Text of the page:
Synovial chondromatosis is a benign, monoarticular arthopathy that infrequently involves the hip. In fact, hips account for only 10% of diagnosed cases. Disease involving knees (50% to 65% of cases) and elbows (20% to 25%) is far more common. Males are affected twice as often as females. The disease process begins with metaplastic differentiation of mesenchymal cells in the synovial membrane of the joint. These cells mature into chondroblasts and form small nodules of cartilage in intimal layers of the synovial membrane. These nodules subsequently enlarge and detach to lie within the joint space, resulting in the formation of multiple intracapsular and extracapsular loose bodies.3 These loose bodies continue to grow in diameter via multiplying chondrocytes and may calcify in their central zones, leading to the term osteochondromatosis (Fig. 36-1).
Figure 36-1 A, Anteroposterior (AP) radiograph of the left hip in a 63-year-old male. The radiograph shows numerous calcific densities within the hip joint. They surround the femoral neck and are seen within the acetabular notch. The pattern of calcification is typical for cartilage, and the lesions represent osteocartilaginous bodies within the joint and synovium. B, T1-weighted coronal magnetic resonance imaging (MRI) shows the thickened synovium surrounding the head and within the acetabular notch. The pattern is consistent with a primary intra-articular process. Together with the plain film, this represents synovial chondromatosis.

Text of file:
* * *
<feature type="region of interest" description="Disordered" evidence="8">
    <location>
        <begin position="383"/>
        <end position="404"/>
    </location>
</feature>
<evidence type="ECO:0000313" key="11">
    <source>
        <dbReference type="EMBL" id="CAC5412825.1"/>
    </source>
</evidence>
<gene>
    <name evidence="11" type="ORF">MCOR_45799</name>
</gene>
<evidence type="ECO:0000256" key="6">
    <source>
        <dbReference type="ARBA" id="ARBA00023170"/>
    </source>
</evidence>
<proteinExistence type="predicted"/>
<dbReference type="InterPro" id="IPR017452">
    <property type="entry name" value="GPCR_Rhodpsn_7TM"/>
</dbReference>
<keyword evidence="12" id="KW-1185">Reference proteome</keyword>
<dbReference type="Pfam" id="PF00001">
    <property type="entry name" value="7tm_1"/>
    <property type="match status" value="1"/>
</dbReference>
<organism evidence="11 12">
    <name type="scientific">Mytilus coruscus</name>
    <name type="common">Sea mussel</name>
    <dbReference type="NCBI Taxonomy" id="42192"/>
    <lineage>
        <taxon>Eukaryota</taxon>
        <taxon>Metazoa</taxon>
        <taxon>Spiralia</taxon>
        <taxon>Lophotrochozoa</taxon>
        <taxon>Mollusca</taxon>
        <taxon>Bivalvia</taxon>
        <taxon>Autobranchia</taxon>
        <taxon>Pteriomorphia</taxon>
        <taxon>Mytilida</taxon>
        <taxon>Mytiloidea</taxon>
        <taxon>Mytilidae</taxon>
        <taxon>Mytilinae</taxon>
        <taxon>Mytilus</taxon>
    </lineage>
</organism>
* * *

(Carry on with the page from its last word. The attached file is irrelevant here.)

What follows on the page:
Villacin4 described two forms of synovial chondromatosis. The primary form of synovial chondromatosis is characterized by numerous small, round loose bodies that are uniform in size. It is not precipitated by any identifiable joint pathology and likely occurs secondary to metaplasia. Lesions are often aggressive and are associated with a high incidence of recurrence. Conversely, the secondary form is characterized by fewer, larger, more variably sized cartilaginous masses. This form is more likely to occur in the setting of preexistent osteoarthritis, rheumatoid arthritis, osteonecrosis, osteochondritis dissecans, neuropathic osteoarthopathy, tuberculosis, or osteochondral fracture. The underlying disease process generates chondral fragments that implant into synovium, inducing metaplastic cartilage formation.
Milgram further described synovial chondromatosis as a self-limited intrasynovial process that occurs in three phases: early, transitional, and late.5 In the early phase, only active intrasynovial disease is present, with no loose bodies. The transitional phase includes both active intrasynovial proliferation and free loose bodies. The late phase shows multiple free osteochondral bodies extruded in the joint space but no demonstrable intrasynovial disease. These phases become important in clinical decision making in determining the necessity of performing synovectomy to treat symptoms and prevent disease recurrence.